Bujumbura, 2 October 2007 (FH) - The setting up, awaited for the past seven years, of the Truth and Reconciliation Commission (TRC) and of the Special Tribunal (ST) in Burundi has currently been the subject of a debate that has led to political tensions which have shaken the country.

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During a program aired on line last week by Radio Isanganiro, a private radio station, to which the public had open access by telephone, to add to the in studio panellists, certain listeners estimated that the two mechanisms of transitional justice could not begin in the midst of the current crisis gripping the country, while others did not agree with this opinion.

"It is time that the Truth and Reconciliation Commission starts work because innocent lives continue to be lost without reason", underlined Appolinaire Gahungu, information officer at the Embassy of South Africa and former spokesperson for former President Pierre Buyoya.

"We are late because it is necessary to forget the past and to think of the future even if the weapons always pullulate in the country (with the consequence of insecurity becoming almost daily)", he wished. Still hoping for the reconciliation of Burundians, Gahungu quoted Anglican Archbishop Desmond Tutu, when he chaired the South African TRC during the post-Apartheid period, saying that "to have peace, it is necessary to know how to forgive".

For his part, Jean Kabura of Gitega province (central Burundi) thinks that "the TRC is late because it is it which must contribute to stopping the war". He estimates that the weapons held by the civil population "would be useless if people reconciled themselves".

Other listeners estimated that the setting-up of transitional justice should be conditioned by the total disarmament of the civil population, as well as an overall agreement of peace between the government and the last rebellious movement, the FNL.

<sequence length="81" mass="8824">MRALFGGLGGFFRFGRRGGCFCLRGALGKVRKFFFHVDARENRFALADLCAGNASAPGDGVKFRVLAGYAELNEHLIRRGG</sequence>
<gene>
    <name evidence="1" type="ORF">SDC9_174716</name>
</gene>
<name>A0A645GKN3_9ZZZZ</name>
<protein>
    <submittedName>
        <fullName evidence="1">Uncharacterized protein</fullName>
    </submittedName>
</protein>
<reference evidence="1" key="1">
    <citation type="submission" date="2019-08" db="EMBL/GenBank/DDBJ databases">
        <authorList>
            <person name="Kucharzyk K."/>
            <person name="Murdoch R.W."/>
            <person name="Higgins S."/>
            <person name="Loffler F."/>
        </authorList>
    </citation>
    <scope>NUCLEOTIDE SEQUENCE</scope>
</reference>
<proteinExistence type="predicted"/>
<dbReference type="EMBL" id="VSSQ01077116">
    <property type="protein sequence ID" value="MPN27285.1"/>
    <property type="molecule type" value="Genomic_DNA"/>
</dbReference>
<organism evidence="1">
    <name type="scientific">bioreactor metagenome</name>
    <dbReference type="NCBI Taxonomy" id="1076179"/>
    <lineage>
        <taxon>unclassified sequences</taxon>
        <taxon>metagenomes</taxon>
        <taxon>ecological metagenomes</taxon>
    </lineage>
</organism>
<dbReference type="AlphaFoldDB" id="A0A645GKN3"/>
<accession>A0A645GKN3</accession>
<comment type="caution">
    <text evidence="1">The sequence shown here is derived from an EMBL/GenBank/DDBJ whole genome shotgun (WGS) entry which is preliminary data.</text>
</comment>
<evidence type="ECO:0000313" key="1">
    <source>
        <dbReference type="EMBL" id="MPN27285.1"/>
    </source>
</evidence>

"It is initially necessary that the population (civil) is disarmed and that the negotiations between the government and the FNL are completed", said Stany Mbazumutima of Ngozi province (northern Burundi). "I do not see how the TRC can work without these problems being solved", he concluded.

"It is difficult because there are many weapons which circulate in the country", commented, laconically, Gertrude Ntungwanayo de Buterere (Bujumbura town hall).

Questioned, Festus Ntanyungu, president of the pilot committee having to institute the TRC and the ST, kept all comments to himself. At the time of a recent discussion with the Hirondelle Agency, he however ensured that the consultation campaign throughout the country on the two mechanisms was going to be done "soon".

The TRC and the ST are the two mechanisms of transitional justice planned by the Arusha Agreement (Tanzania) of August 2000, which must shine light on the crimes committed in Burundi since its independence in 1962. They must establish and define the facts, then decide to prosecute or not the persons allegedly responsible. The United Nations, which supports and finances these two bodies, warned that crimes of genocide and other serious crimes could not be amnestied.

© Hirondelle News Agency